It doesn’t matter how many times I see footage of the planes striking the Twin Towers, the sight never fails to shock. It is the unsteady angle of attack, terrifying speed and devastating impact, especially of the second plane as it scythes through the South Tower.

Liz Hamson leader

Liz Hamson

On 11 September 2001, I was in the Property Week office at Harbour Exchange in Docklands when a colleague alerted the team to a major incident unfolding in New York. We all promptly crowded around the TV.

Like everyone else, we initially thought the first plane to strike the North Tower of the World Trade Center complex was a prop-plane and that it was all just a horrible accident. We could not believe our eyes when the second plane, which was clearly a commercial airliner, was seemingly deliberately flown into the South Tower. It was beyond comprehension.

I flew out to New York a couple of weeks after 9/11 for Property Week and can still vividly recall looking down as we descended into New York on the still-smouldering site of Ground Zero. It was my first visit to the US and I stayed with Trinidadian relatives in Queens who I had not seen for 14 years. They were reluctant to come with me to Downtown Manhattan, so I walked as far as I could up Broadway on my own. It was a surreal experience. The terrible smell is something I will never forget. Neither will I forget the incredible spirit and friendliness of the New York people, who in their darkest hour showed such solidarity and strength.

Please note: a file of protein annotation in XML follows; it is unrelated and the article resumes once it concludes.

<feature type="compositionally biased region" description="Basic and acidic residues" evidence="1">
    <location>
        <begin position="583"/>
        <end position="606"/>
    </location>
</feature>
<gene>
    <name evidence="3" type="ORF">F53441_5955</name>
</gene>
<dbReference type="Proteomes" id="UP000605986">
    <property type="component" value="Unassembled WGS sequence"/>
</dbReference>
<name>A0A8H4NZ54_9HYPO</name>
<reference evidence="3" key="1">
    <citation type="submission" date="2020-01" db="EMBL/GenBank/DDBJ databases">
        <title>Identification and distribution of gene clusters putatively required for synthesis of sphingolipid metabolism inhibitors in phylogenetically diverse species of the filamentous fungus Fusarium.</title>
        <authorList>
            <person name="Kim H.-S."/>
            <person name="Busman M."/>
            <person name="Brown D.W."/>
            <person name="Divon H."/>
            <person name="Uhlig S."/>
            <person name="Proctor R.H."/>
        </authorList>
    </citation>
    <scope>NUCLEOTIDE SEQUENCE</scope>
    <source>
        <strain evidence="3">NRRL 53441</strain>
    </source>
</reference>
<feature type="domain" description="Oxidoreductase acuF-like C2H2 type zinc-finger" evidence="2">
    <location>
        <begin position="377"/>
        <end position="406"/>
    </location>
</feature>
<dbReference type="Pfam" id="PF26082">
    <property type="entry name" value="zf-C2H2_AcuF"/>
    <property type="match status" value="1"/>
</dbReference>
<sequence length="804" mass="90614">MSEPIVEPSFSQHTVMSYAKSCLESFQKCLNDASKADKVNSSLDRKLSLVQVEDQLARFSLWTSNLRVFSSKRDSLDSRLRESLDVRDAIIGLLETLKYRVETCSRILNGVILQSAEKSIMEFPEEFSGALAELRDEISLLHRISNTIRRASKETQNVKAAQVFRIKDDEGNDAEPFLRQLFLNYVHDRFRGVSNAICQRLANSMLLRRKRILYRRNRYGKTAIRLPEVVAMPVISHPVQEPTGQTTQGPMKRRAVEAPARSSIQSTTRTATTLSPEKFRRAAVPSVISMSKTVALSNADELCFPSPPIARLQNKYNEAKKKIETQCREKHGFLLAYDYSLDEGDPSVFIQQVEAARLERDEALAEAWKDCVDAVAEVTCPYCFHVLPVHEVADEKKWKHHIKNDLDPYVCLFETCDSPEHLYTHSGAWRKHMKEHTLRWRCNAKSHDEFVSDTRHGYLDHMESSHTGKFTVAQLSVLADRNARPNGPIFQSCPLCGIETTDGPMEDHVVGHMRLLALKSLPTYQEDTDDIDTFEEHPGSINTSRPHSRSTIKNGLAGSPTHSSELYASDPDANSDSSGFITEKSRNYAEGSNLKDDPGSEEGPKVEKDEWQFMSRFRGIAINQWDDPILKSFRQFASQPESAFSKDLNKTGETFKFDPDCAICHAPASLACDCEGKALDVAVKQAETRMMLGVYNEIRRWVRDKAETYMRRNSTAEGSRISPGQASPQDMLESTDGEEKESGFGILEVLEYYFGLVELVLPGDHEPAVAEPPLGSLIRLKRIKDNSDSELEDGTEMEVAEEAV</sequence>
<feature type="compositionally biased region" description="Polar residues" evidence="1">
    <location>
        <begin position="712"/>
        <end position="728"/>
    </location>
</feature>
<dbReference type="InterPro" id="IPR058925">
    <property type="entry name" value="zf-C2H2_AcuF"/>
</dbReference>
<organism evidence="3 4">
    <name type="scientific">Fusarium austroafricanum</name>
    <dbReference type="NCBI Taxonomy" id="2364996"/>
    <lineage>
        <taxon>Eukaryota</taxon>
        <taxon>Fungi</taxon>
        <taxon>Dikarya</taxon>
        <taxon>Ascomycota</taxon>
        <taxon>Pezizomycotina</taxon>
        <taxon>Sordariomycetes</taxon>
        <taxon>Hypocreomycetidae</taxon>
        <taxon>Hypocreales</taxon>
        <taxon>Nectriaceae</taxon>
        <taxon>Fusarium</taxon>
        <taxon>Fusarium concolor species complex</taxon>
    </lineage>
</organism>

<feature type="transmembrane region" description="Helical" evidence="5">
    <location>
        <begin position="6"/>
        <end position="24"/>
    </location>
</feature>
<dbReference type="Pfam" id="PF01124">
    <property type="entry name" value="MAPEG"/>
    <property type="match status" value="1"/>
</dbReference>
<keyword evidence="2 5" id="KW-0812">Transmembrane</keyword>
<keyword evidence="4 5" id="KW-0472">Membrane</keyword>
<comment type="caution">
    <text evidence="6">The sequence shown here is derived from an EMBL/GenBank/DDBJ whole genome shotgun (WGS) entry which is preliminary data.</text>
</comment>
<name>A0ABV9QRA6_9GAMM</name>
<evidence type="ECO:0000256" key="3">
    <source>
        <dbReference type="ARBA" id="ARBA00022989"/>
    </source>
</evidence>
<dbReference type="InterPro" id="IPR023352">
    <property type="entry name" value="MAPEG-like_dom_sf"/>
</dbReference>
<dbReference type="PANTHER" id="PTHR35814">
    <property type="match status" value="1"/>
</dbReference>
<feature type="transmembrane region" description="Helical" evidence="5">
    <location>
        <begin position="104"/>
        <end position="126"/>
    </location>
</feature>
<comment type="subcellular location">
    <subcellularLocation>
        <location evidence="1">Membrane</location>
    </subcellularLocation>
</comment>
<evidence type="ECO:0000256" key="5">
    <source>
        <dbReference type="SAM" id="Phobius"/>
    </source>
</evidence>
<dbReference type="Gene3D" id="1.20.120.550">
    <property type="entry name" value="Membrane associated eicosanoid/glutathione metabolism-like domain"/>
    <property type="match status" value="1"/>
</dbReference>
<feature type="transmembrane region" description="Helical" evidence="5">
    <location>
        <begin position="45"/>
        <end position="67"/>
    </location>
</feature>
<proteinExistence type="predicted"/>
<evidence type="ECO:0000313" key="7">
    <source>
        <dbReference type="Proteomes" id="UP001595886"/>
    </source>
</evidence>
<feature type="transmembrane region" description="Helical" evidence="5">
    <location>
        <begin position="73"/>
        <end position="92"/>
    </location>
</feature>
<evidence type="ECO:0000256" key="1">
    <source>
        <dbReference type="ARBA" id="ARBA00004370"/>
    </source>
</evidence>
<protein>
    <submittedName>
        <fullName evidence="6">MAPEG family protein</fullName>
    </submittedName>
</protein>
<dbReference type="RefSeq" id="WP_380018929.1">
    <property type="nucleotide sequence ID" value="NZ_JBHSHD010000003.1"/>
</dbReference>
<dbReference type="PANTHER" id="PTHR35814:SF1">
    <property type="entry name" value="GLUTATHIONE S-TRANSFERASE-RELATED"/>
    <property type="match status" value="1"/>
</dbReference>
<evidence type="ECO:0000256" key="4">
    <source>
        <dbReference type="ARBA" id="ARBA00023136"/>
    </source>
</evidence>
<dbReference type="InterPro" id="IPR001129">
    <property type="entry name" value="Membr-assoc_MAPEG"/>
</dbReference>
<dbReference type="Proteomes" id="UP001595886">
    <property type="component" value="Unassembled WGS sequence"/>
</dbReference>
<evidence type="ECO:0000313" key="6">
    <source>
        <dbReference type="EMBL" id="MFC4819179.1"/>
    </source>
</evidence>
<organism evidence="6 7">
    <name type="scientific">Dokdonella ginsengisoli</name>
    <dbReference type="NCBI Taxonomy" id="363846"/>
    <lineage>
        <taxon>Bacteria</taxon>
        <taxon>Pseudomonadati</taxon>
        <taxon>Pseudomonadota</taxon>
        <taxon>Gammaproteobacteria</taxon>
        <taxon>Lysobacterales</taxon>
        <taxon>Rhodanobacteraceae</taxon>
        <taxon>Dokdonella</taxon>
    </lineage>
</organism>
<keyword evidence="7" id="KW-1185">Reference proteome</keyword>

I was never in any doubt that New Yorkers would recover. I cannot say the same about the New York office market, 14m sq ft – or more than 10% – of which was wiped out that day. I certainly did not imagine that the existential fear of skyscrapers would be assuaged – or perhaps more accurately defied – to the extent that a 541m-tall, 94-storey tower would eventually replace the Twin Towers. Yet 13 years after the destruction of the iconic towers, I was lucky enough to be able to take a tour of One World Trade Center just before it opened.

The building is an architectural triumph and, as Property Week columnist and New York Post reporter Steve Cuozzo notes in his brilliant feature on the tortuous journey that led to its delivery, it is testament to the sheer bloody-mindedness of Larry Silverstein, who in Mitchell Moss’s words “has outlived all the critics”.

One WTC is just one, albeit hugely emblematic, element of the wider transformation of the World Trade Center site and Downtown Manhattan. Not only has the atrocity led to the creation of more sustainable, hi-tech office towers in the precise location where at one point people wanted anything but office towers, it has also acted as a catalyst for the revitalisation of the district’s residential offer.

Now, however, the city faces a fresh dual threat, as do all global cities. Covid has forced a revaluation of people’s office space needs, with the jury out on whether the workforce will ever fully return to the office. In the cruellest twist of all, just before the 20th anniversary of 9/11, the Taliban seized control of Afghanistan, the crucible of terrorism where the attacks were masterminded.

As fears mount over a possible new wave of terror, many of those working in office towers – wherever they are – will be feeling a creeping sense of unease. We didn’t give into it last time. Neither should we this.